Syria reported its first Coronavirus positive case, putting a lot of pressure on the healthcare system, which is already affected due to a decade of civil war. Syrians rushed to stock up on food and fuel as the authorities in the war-torn country are expected to resort to stricter measures amid fears of a pandemic.
As per the World Health Organization, testing for the novel COVID-19 would begin within a few days in northwest Syria, to avert the deadly virus from reaching the overcrowded displacement camps.
Testing should start shortly after some 300 COVID-19 diagnostic kits would be made available to a laboratory in Idlib city, says WHO spokesman Hedinn Halldorsson. Furthermore, additional 2,000 tests would also be conducted as soon as possible, he added. Even though 3 suspected cases have tested negative, WHO is extremely concerned about the impact due to the virus as displaced people live under conditions that make them highly vulnerable to respiratory infections.
To ensure better facilities and avert the spread of coronavirus in the region, three hospitals with intensive care units have been modified as isolation units equipped with ventilators, the WHO spokesman said. Alongside this, about 10,000 surgical masks and 500 respirator masks, should arrive within the week.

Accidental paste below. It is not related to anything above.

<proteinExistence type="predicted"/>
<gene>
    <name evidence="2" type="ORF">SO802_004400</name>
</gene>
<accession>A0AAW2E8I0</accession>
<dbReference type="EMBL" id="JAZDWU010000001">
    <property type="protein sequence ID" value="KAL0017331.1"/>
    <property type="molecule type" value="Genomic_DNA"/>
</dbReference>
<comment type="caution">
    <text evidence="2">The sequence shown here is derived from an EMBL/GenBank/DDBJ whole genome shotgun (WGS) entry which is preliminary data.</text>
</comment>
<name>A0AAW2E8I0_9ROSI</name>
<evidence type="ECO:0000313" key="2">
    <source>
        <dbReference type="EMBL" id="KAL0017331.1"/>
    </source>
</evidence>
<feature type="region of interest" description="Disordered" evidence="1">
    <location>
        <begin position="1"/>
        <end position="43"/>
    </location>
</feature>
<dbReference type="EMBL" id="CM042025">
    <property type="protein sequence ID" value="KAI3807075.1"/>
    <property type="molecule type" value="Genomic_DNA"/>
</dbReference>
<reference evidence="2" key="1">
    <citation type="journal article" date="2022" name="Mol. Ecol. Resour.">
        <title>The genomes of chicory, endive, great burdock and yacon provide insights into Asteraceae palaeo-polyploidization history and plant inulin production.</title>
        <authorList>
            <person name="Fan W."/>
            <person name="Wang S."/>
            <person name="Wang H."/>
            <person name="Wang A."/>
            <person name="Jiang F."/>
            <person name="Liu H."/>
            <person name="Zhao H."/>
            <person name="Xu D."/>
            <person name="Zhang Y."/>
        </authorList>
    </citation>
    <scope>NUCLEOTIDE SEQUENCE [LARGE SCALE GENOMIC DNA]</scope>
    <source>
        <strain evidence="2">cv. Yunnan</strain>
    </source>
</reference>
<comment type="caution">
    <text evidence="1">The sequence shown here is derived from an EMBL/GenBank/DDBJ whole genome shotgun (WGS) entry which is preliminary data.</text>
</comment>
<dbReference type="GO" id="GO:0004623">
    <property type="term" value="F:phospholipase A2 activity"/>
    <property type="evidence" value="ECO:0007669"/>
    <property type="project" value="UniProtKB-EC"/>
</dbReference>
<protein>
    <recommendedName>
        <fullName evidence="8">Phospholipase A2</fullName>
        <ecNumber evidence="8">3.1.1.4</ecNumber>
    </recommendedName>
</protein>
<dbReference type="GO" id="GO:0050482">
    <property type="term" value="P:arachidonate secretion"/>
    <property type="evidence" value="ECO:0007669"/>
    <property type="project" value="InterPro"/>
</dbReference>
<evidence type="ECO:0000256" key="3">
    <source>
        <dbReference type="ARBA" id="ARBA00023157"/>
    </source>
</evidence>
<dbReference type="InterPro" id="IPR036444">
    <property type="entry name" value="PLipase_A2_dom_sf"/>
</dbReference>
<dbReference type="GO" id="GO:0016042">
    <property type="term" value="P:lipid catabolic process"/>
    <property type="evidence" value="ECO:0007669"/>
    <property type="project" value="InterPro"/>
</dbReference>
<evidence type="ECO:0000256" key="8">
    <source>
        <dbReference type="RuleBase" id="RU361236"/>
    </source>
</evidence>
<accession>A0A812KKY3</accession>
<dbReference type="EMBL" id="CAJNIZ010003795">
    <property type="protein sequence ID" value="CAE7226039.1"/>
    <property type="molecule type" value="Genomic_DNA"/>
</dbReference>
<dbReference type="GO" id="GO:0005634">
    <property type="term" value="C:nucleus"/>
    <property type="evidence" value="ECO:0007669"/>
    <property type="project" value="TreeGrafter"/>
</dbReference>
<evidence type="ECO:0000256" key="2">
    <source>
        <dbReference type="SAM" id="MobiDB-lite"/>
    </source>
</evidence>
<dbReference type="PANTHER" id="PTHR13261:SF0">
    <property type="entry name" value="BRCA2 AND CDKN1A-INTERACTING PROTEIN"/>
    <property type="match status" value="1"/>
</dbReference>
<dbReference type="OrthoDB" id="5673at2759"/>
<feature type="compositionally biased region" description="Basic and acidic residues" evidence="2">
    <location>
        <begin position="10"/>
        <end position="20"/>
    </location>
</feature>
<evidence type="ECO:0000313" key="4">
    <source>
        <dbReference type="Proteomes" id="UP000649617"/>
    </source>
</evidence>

Can Damascus tackle this virus war?
The moment the Damascus government announced the country’s first official case of the novel coronavirus, lines were formed outside grocery stores, banks and petrol stations. As a wider response plan, the government has already halted public transportation and closed down restaurants and cafes.
Authorities have closed border with Lebanon and Jordan and now the newspapers would only be available online. Though Syria has been ravaged by nearly a decade of war, COVID-19 can inflict more damage, if not controlled properly. It puts a lot of pressure on the country’s healthcare system and WHO needs to play an essential part in this virus war.